Kratos: “Can we settle this like adults?”
If you have been paying attention to the trailers for Ragnarök you will already know that Freya, the Vanir goddess that Kratos and Atreus once called friend, returns to take vengeance on them for their role in the death of her son Baldur. Furthermore, Baldur’s older and much, MUCH, bigger brother Thor is also out for revenge.
Of course, Kratos and Atreus are drawn into adventures that take them across multiple worlds where the fate of all 9 realms may be in their hands. Thankfully, some old friends in Sindri and his foul-mouthed brother Brok are on hand to help and they may have a clue as to where the Norse God of war Tyr may be locked away. It has been said that only Tyr can bring together and lead an army strong enough to win the final war, but can they persuade him to do what must be done?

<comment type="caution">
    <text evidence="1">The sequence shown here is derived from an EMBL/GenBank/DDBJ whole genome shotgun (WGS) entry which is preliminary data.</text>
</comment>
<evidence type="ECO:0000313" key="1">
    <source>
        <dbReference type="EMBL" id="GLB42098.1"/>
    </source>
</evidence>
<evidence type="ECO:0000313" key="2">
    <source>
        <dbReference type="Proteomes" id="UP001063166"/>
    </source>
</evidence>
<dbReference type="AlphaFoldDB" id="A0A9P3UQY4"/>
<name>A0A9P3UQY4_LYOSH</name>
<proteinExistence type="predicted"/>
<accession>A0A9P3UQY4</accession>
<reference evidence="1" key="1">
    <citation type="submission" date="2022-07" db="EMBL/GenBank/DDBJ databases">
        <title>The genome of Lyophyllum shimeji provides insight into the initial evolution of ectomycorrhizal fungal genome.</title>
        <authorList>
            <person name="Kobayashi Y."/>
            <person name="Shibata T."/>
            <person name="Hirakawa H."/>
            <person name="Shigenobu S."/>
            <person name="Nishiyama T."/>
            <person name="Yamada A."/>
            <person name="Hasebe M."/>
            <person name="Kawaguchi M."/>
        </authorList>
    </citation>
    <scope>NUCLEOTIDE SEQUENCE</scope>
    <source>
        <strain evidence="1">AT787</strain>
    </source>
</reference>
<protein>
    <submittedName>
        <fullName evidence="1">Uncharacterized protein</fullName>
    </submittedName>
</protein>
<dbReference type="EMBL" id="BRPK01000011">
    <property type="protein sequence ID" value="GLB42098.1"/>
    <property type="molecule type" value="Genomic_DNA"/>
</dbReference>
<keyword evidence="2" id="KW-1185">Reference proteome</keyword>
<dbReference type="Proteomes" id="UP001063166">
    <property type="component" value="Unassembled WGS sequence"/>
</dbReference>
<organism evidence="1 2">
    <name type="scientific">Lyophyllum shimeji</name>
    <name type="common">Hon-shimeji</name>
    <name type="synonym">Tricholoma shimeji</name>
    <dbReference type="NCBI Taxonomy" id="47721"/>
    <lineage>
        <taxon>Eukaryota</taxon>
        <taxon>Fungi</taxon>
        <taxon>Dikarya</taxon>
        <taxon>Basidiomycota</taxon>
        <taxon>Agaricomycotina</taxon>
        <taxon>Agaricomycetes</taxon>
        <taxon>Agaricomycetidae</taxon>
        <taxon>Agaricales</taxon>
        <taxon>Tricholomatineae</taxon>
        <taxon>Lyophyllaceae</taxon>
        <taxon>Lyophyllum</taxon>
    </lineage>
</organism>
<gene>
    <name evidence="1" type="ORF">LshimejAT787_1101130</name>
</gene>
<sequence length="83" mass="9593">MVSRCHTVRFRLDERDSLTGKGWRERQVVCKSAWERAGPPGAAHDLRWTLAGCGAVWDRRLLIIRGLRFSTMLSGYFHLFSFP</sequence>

Can Kratos and Atreus overcome the impending Ragnarok?
As with the original title, the story here is so amazing that every gamer really needs to experience it for themselves. I will not go into any further detail here about where you travel, whom you meet and indeed what the outcome of Ragnarök is. Suffice to say that the story here is every bit as elaborate and engaging as GoW. One of the (many) strengths of Santa Monica Studios is their amazing team of writers. There are dozens of call backs to both GoW and occasionally some of the older titles in the series as well.